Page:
Molecular mechanisms of intestinal organogenesis: A transcriptomic approach
Auger, Noah A.
AdvisorGarcía-Arrarás, José E.
MetadataShow full item record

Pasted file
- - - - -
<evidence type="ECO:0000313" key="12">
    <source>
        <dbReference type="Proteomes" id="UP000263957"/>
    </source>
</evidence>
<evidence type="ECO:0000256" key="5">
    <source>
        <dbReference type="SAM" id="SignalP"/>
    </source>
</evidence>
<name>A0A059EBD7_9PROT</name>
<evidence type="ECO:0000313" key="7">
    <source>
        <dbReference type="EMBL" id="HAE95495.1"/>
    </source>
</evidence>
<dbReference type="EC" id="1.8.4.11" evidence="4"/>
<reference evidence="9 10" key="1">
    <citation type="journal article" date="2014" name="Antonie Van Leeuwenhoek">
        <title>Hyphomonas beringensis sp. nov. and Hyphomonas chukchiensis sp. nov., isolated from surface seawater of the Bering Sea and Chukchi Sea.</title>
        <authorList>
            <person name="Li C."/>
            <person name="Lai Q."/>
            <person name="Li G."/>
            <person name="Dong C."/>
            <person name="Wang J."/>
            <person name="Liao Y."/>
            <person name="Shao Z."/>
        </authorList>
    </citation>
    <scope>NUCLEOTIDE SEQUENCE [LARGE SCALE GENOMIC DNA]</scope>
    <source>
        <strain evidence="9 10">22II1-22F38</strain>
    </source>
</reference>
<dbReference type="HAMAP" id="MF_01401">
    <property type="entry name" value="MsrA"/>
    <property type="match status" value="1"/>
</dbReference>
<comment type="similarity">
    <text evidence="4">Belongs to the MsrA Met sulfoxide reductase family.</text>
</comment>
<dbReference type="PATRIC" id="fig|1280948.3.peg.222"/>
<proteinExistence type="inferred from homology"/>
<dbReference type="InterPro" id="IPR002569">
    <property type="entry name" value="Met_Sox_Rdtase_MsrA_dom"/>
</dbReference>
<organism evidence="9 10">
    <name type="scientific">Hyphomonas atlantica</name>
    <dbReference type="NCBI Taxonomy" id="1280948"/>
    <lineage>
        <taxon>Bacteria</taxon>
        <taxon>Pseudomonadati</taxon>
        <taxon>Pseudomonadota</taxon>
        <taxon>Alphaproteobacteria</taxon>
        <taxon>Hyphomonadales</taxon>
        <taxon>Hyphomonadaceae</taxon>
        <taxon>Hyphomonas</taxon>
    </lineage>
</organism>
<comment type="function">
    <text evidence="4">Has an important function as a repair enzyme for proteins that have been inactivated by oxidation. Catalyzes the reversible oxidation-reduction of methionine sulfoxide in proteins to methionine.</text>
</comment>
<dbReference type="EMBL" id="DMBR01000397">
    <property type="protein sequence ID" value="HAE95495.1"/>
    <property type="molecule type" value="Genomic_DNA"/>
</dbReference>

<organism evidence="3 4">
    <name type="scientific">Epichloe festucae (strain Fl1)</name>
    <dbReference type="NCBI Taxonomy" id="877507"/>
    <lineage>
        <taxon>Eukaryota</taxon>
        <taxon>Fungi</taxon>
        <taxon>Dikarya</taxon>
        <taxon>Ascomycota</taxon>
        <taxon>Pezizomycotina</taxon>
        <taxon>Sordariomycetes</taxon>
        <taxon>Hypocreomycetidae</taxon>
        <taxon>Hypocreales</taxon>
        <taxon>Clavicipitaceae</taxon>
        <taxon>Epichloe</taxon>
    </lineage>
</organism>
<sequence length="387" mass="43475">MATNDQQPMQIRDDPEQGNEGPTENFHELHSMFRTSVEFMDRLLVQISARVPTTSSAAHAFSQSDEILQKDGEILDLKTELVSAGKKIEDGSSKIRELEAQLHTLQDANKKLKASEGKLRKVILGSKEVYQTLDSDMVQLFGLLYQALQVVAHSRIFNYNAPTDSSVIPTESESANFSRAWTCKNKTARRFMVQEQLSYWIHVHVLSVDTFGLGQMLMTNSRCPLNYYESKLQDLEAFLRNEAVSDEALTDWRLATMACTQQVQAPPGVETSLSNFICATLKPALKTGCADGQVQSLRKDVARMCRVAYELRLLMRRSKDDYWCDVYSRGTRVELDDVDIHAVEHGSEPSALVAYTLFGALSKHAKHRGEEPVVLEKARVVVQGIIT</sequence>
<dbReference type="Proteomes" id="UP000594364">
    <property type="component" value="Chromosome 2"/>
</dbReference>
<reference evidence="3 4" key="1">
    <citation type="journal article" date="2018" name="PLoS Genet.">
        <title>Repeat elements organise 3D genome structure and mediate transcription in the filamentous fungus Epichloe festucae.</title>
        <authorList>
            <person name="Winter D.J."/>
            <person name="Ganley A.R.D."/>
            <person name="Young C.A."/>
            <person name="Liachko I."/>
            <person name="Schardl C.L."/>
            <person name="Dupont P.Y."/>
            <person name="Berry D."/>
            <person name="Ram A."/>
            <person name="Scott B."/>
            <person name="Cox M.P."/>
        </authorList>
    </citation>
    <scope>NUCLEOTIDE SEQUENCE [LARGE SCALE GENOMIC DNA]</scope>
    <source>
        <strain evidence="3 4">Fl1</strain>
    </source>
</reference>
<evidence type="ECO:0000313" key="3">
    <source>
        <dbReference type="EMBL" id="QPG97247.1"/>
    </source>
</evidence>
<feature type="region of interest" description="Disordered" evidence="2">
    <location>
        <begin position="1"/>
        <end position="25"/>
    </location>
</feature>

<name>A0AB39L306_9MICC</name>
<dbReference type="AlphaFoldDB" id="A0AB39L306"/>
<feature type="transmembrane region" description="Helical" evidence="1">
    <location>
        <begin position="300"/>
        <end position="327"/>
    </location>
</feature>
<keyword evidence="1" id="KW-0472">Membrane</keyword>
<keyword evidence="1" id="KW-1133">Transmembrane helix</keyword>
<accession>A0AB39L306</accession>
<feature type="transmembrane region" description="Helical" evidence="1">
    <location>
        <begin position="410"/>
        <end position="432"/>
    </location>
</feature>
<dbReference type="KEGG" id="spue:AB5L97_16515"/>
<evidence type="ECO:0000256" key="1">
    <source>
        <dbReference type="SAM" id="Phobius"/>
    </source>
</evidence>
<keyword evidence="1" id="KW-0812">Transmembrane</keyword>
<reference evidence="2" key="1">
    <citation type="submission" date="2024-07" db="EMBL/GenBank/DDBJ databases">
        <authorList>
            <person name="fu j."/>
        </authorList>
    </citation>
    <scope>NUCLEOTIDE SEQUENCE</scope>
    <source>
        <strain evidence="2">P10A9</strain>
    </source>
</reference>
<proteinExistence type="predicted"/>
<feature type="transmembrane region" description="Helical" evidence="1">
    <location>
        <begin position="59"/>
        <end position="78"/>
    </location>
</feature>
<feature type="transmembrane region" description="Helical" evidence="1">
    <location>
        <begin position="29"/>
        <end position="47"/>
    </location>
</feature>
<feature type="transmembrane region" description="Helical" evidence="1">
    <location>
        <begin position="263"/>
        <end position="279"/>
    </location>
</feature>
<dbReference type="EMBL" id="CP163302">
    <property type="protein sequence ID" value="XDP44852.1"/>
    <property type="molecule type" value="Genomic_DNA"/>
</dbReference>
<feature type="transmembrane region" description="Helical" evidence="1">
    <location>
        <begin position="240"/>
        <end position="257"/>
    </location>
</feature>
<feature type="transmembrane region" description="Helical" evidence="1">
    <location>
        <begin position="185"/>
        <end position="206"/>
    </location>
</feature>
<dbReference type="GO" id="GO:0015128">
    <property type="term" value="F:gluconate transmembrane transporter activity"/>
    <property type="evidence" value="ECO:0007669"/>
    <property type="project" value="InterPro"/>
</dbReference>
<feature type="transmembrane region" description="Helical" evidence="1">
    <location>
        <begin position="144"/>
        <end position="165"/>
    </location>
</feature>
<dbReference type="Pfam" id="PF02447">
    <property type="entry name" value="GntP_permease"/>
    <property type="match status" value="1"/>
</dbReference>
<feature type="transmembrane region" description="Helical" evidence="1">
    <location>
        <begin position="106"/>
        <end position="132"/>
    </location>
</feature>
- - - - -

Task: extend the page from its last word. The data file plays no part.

Organogenesis is a process normally reserved for developing organisms, however, some adult organisms are capable of such a feat. Adult sea cucumbers, in the highly regenerative clade Echinodermata, can undergo intestinal organogenesis after a process of evisceration where the intestine is severed then expelled through the cloaca. Studying this phenomenon has implications in regenerative biology to help discover the cellular and molecular processes that allow some species to regenerate better than others. Also, the field of regenerative medicine can benefit by enhancing existing biomedical applications, particularly that of intestinal tissue engineering. Thus, the sea cucumber Holothuria glaberrima is being used in this study to investigate intestinal organogenesis. The cellular properties of its regeneration have largely been elucidated, but the molecular mechanisms are now just starting to be unveiled. In this study we use a bioinformatic approach to investigate molecular mechanisms by collecting RNA-seq data from various early- and late-stage intestinal regenerate timepoints. These new timepoints not only contain newly sequenced tissue with luminal epithelium, but also samples that are spatially separated, i.e., anterior and posterior regenerates. Analyses from differential gene expression, gene set enrichment analyses, and weighted gene co-expression revealed differences in gene expression and molecular pathways operating at distinct temporal and spatial timepoints. For example, various signaling components of the Wnt/β-catenin pathway appear to be upregulated during early-stage rudiment regeneration, while signaling components of the Wnt/Planar Cell Polarity pathway are upregulated during late-stage regeneration in tissue that contains luminal epithelium. Even distinct gene ontological terms are functionally enriched in anterior regenerates that are not in posterior regenerates such as chromosome organization and cilium assembly. Altogether, this study demonstrates the diversity of molecular mechanism that occur during a dynamic process like intestinal organogenesis and serves as a baseline to guide future hypothesis-driven molecular studies.